And that’s where the fun begins in Sacramento, for we don’t quite know (a) if Newsom is serious about sending the bill-passing portion of the 2020 legislative session into overtime (last week, the governor said he was open to the idea, without committing either way); or (b) what the terms of his demand would be—i.e., what policy or policies Newsom deems to be so urgently needed that they’d require the extraordinary session.
This much we can safely assume: if Newsom does issue a proclamation, its contents won’t be what the Republicans requested. In Sacramento, the GOP is a decided minority in both chambers—with not even enough votes to stop the two-thirds majority needed to raise taxes. To put it another way, the minority tail doesn’t wag the supermajority dog.
Then again, Newsom’s demands might also clash with what California’s left-leaning power players covet most: imposing higher taxes on the wealthy.
Left unaddressed in the last bill-writing session, with neither measure making it to a floor vote: AB 1253, which would have added three new surcharges on California’s seven-figure earners (1% for taxable income over $1 million; 3% for income over $2 million; 3.5% for income over $5 million, pushing the state income tax rate to a nation’s-steepest 16.8%); and AB 2088, which would have imposed a 0.4% tax on Californians with a net worth north of $30 million (here’s a Washington Post column I wrote explaining why such a “wealth tax” would be a terrible idea for California).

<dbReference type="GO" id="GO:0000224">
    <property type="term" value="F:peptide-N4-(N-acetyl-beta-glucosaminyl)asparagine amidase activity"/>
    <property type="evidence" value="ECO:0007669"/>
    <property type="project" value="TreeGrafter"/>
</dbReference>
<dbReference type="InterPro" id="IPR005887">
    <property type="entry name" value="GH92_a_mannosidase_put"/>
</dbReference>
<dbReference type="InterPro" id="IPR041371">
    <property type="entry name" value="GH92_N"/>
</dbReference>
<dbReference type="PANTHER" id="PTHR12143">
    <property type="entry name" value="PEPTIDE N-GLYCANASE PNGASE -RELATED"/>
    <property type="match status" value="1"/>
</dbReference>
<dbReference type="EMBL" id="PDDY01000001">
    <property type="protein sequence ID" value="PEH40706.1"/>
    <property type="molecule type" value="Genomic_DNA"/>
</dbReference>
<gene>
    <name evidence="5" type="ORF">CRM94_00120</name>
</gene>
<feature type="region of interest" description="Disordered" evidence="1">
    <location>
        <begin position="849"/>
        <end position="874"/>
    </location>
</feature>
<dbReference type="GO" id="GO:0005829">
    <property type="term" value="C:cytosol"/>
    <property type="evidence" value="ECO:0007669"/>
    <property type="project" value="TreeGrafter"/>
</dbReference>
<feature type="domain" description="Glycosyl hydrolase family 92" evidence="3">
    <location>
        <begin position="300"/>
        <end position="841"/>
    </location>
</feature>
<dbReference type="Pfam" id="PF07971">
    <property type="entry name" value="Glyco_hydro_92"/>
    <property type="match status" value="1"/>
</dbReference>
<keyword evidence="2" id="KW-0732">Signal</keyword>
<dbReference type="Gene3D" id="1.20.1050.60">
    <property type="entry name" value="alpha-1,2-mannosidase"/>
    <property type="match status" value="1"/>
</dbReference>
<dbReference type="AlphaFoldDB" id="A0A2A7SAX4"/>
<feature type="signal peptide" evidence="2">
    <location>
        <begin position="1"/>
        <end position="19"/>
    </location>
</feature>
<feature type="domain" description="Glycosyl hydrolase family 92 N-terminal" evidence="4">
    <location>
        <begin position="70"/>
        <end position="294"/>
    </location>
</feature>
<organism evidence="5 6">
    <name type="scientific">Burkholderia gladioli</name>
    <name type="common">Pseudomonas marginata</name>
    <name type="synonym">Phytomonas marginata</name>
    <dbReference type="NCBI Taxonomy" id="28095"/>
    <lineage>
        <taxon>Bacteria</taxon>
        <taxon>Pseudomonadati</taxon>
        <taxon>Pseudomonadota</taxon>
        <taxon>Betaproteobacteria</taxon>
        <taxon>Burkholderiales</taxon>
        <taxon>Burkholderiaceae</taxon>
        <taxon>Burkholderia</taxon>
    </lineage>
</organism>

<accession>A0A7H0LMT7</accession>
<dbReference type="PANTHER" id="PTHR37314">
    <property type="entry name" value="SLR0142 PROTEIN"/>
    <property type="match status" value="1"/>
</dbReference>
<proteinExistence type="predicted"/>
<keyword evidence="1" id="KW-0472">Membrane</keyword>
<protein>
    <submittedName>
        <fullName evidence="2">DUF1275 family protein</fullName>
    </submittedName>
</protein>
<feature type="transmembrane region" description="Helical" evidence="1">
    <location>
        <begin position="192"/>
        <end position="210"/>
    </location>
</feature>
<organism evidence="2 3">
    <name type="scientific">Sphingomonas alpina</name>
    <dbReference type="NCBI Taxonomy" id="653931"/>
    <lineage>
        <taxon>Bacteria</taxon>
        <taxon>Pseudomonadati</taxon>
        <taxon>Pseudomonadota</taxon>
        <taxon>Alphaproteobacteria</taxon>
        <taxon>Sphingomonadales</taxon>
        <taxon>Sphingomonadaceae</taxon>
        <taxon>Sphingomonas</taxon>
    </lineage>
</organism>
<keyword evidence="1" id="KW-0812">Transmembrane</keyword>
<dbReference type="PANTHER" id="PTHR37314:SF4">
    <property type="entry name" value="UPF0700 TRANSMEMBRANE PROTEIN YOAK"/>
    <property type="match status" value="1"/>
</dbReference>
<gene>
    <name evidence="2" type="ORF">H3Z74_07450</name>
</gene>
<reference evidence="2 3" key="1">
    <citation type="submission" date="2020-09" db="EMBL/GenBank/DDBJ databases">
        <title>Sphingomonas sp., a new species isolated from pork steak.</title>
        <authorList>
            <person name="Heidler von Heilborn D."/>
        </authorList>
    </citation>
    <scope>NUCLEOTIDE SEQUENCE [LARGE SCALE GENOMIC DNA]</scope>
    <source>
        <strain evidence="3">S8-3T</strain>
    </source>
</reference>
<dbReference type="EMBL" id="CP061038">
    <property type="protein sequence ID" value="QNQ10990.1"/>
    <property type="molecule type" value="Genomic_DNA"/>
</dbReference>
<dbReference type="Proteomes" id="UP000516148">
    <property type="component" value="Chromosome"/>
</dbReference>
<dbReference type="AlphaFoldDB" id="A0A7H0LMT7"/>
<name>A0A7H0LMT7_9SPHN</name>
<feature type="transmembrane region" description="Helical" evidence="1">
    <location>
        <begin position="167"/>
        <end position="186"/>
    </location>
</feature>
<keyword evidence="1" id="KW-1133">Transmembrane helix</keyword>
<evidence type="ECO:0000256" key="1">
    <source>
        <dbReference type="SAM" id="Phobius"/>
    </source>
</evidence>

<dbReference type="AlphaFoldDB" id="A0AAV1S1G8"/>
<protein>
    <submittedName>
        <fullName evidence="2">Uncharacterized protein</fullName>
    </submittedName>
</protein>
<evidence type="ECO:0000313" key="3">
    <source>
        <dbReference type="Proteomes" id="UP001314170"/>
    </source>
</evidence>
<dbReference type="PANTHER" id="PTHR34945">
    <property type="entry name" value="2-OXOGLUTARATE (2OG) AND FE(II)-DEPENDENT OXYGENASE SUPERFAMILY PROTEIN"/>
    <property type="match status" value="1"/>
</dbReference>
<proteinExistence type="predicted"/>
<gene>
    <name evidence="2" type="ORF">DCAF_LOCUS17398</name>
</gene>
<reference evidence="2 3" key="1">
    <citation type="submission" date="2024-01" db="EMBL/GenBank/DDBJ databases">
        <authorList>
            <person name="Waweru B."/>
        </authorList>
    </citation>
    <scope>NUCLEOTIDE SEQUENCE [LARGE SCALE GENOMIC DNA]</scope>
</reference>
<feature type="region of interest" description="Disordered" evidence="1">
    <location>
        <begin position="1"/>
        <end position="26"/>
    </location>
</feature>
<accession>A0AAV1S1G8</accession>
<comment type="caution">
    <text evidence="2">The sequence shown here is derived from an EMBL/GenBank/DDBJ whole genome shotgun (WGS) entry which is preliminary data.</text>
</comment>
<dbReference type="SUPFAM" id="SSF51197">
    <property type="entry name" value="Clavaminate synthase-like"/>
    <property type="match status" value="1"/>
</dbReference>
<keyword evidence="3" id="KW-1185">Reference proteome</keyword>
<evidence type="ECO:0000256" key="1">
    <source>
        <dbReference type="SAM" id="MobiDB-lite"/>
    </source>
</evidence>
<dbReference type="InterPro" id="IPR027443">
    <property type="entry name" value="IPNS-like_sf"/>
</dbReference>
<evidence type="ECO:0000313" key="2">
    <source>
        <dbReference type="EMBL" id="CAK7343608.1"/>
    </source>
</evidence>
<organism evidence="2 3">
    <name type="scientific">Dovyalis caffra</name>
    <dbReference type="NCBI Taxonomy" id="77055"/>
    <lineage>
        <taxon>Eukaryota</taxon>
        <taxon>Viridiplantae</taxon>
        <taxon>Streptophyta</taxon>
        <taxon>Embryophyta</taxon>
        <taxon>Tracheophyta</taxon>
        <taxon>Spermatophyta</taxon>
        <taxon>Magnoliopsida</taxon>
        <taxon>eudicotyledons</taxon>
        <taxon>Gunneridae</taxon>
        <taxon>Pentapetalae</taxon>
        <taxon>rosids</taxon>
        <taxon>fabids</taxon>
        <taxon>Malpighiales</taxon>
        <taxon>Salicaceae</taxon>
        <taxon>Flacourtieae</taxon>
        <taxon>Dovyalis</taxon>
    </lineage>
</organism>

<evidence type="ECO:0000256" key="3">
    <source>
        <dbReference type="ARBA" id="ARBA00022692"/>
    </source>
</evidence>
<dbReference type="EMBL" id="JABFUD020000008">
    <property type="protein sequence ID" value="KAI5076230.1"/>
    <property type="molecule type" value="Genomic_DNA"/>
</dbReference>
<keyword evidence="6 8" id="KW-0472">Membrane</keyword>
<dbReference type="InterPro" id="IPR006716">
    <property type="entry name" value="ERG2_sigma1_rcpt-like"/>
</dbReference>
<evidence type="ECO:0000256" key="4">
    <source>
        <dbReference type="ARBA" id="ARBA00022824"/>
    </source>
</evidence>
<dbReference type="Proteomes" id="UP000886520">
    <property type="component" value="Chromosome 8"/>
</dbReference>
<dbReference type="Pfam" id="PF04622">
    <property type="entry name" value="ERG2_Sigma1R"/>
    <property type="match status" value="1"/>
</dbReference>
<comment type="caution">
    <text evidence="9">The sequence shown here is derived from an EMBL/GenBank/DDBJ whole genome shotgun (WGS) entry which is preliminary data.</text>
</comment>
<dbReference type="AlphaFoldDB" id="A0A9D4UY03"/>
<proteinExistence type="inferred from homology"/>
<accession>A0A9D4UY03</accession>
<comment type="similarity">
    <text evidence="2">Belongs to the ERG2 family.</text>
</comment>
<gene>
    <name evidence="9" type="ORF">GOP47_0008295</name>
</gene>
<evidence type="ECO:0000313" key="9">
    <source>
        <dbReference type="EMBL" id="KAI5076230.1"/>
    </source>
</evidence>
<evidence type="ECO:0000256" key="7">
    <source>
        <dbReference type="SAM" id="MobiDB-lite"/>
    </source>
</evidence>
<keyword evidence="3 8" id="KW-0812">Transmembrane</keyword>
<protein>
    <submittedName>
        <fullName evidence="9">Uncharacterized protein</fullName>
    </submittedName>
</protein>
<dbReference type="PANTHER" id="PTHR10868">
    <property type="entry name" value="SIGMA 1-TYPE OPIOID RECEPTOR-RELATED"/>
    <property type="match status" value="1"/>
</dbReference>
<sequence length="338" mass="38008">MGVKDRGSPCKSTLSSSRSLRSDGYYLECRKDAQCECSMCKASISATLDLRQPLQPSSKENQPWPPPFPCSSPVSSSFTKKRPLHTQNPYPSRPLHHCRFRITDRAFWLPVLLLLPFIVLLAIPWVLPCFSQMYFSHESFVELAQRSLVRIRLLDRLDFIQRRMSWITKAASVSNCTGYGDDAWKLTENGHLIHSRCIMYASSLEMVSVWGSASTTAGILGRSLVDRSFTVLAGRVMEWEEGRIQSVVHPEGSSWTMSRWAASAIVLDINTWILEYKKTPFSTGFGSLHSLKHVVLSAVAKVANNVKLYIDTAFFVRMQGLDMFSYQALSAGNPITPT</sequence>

So what would Newsom request if he were to grant lawmakers a shot at legislative redemption?
If I had to guess: something along the lines of homelessness and housing production—it was the centerpiece of the governor’s pre-COVID State of the State Address, delivered nearly seven months ago (seems like an eternity, doesn’t it?)—as well as things pertaining to woke justice, which is the centerpiece of Democrats’ efforts to get progressive voters to turn out in droves this fall.
But here, the politics get tricky.
The legislature did wade into a housing bill, but the end result was a mix of comedy and pathos. The measure cleared the State Assembly and arrived in the State Senate . . . with all of three minutes left until the clock struck twelve on the legislative deadline—a gesture that state senators didn’t appreciate.